Saturday, July 4, 2009

Learn Flash in a Flash

Field Guide to Writing Flash Fiction, Tips from Editors, Teachers and Writers in the Field, edited by Tara L. Masih, published by The Rose Metal Press.

For me an early experience of learning to write stories, of any length, was reading Aristotle’s Poetics. What I mainly learned from that was that reading about how to write usually does more to ruin one’s writing than never reading about writing at all. That said, I own a whole slew of books about the process of writing, and when I am not writing I am often reading them. There is a way to read books about writing, a sort of offhand, “Yes, yes, I get what this says but I will do my best to forget it as quickly as possible.” This is not a book to be forgotten so easily.

This is a book for writers. That is, most readers who are not writers, and who may not have a specific interest in learning to write in the short prose form, would not find this collection of brief essays (most of them brief, as can be expected from writers who are used to cutting their word count to the bone) interesting other than from an historic perspective. By that I mean, this collection may have greater value to the general reader years from now than it does today, particularly after it has made it through a decade of classroom use, as it should. For a writer, however, particularly one who is writing short prose, this is an invaluable resource right now.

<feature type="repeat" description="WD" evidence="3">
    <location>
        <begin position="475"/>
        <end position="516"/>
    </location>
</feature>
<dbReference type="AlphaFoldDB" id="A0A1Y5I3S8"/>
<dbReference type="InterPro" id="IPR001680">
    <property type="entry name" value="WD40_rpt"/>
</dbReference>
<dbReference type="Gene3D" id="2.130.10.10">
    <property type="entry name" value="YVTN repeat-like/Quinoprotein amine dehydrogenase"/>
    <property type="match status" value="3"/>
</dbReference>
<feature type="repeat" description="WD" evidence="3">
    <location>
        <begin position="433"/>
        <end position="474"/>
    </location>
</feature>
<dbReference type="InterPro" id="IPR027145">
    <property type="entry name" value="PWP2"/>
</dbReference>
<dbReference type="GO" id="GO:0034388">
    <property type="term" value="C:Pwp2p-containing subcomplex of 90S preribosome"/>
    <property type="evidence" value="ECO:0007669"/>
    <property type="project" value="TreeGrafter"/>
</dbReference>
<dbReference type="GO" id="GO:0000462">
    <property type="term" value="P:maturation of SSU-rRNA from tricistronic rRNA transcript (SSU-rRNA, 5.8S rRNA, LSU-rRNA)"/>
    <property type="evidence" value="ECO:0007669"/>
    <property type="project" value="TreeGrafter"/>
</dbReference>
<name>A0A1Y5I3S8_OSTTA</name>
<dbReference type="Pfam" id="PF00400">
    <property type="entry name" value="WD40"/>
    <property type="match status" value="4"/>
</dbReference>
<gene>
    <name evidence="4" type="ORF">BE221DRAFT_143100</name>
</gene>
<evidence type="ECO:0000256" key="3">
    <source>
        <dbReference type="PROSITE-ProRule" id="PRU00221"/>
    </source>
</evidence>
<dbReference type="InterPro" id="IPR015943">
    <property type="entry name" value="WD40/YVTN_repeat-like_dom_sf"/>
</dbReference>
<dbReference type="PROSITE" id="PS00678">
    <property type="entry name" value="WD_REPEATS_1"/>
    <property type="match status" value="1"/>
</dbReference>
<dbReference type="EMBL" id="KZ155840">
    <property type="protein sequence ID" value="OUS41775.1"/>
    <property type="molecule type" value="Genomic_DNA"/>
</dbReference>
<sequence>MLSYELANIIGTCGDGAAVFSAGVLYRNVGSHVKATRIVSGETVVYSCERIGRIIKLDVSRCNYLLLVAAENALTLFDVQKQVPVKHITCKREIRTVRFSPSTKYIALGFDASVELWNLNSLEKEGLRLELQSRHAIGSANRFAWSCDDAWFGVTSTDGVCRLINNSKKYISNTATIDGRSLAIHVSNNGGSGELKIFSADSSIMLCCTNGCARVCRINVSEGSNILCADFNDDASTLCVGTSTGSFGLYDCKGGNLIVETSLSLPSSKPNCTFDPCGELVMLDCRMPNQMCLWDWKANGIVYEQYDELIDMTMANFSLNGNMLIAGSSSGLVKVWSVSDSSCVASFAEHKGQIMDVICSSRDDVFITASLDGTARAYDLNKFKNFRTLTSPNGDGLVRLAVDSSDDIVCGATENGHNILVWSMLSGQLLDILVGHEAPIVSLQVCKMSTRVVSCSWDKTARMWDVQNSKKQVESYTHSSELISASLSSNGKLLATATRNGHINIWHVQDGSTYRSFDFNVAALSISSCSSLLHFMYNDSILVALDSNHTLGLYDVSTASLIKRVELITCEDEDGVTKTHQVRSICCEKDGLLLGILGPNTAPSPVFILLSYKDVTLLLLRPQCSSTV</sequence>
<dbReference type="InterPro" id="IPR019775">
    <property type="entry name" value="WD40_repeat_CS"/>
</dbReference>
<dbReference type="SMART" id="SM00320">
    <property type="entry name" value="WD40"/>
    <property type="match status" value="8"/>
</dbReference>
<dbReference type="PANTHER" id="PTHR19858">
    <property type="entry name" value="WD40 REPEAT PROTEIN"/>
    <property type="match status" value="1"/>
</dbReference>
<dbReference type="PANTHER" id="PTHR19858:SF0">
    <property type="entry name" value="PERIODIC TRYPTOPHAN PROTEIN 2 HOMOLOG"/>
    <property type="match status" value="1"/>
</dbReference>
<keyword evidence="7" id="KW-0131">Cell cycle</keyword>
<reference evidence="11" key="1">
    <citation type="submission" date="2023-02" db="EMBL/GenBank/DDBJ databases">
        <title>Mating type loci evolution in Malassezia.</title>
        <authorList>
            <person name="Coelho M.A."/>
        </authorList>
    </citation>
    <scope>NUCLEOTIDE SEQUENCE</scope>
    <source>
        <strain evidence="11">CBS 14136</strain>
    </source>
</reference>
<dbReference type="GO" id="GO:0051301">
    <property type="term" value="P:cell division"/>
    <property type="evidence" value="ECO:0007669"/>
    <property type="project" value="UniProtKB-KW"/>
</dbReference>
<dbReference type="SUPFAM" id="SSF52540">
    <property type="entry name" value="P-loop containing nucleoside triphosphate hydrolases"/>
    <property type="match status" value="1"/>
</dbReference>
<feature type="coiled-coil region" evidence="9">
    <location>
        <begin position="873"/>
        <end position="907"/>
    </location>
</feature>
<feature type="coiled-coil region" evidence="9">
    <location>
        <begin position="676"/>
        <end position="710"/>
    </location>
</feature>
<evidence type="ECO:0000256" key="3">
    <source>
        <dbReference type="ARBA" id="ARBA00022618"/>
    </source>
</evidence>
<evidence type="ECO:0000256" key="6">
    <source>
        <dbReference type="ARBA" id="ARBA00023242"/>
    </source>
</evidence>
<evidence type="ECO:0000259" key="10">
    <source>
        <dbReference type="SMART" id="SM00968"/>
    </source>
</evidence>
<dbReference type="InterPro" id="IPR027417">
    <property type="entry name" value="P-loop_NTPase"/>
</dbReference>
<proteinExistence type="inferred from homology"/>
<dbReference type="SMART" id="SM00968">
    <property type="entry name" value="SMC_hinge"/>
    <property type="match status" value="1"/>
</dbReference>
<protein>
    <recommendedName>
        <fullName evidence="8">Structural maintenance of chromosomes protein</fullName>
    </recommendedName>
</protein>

As the title suggests, this is a collection of essays, comments, from people who have some sort of international experience with the activity of creation and propagation/distribution of short prose. I know of or have read other work by most of the essayists contained here, and with a few of them I correspond. The ones I do not know, I will seek out, because they all are interesting, experienced, and at the top of their game. If as a writer you want to know what is going on in short prose - I am avoiding use of the word “flash” for no particular reason - then this is the essential guide.

Apparently each contributor was asked to write a brief essay to provide an example, and to suggest an exercise. There is material here to explore for several months of scribbling; for a writer looking for inspiration from which to step forward to write, the exercises should be a good resource. Over time it should be interesting to trace the influence of this book on short prose writing. I believe it will introduce new themes and fuel the current Internet trend toward short “bits” of attention-deficit feeding prose, and also, of course, help us see where the authors featured in this collection are going with their own work.

The caveat, my detraction, goes back to my initial encounter with Aristotle. Although I believe the material in this book is essential, I also find it to be confining, not for any fault of the editor, who has performed an admirable task, but exactly because of the way the approach to short prose of each essayist is revealed. It can be confusing to find so many divergent opinions and viewpoints all together in one swarm. Nevertheless, I suddenly find that I have a better idea of what I did not previously understand. I do not know how long it will take for me to adjust... like finding out that driving your foot on the brake, as you have done for twenty years, is not the optimal method.

My advice for the writer who is learning to write in short prose is to get into the book, sink deep, follow the examples and exercises, explore as many comments and threads to their infinite conclusion... and then walk away and forget all of it, or at least most of it. By then it should be about June of 2015.

Copies may be ordered directly from the publisher at The Rose Metal Press